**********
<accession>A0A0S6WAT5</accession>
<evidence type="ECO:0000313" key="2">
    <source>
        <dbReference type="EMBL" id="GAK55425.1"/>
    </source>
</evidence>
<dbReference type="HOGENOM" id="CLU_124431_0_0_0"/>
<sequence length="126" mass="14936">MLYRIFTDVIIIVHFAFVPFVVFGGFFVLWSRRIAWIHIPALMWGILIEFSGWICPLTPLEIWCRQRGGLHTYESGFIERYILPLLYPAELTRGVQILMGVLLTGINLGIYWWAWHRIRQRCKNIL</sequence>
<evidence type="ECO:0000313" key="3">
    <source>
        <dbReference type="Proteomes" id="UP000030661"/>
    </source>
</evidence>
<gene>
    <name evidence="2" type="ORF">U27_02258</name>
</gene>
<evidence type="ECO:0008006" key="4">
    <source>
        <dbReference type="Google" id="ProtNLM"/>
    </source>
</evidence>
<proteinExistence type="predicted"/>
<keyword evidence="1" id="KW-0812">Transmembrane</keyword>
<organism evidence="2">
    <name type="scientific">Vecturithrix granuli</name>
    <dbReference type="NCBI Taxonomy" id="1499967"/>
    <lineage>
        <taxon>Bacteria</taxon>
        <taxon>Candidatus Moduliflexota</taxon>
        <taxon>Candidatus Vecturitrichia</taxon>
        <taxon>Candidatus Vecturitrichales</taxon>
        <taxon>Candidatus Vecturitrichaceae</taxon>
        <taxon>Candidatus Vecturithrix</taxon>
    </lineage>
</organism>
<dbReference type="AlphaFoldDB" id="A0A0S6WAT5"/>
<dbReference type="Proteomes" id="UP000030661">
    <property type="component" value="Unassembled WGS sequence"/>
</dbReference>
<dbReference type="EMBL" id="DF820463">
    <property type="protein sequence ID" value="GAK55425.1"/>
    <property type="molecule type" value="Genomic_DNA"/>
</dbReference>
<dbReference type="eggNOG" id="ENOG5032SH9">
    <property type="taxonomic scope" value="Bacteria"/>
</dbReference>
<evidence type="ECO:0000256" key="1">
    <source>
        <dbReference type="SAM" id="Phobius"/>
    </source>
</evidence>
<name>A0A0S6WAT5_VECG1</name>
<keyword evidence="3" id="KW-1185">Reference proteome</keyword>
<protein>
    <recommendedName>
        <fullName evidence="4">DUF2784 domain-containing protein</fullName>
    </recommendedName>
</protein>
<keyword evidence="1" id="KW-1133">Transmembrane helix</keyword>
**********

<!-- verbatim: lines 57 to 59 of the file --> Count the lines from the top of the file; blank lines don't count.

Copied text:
    </recommendedName>
</protein>
<keyword evidence="1" id="KW-1133">Transmembrane helix</keyword>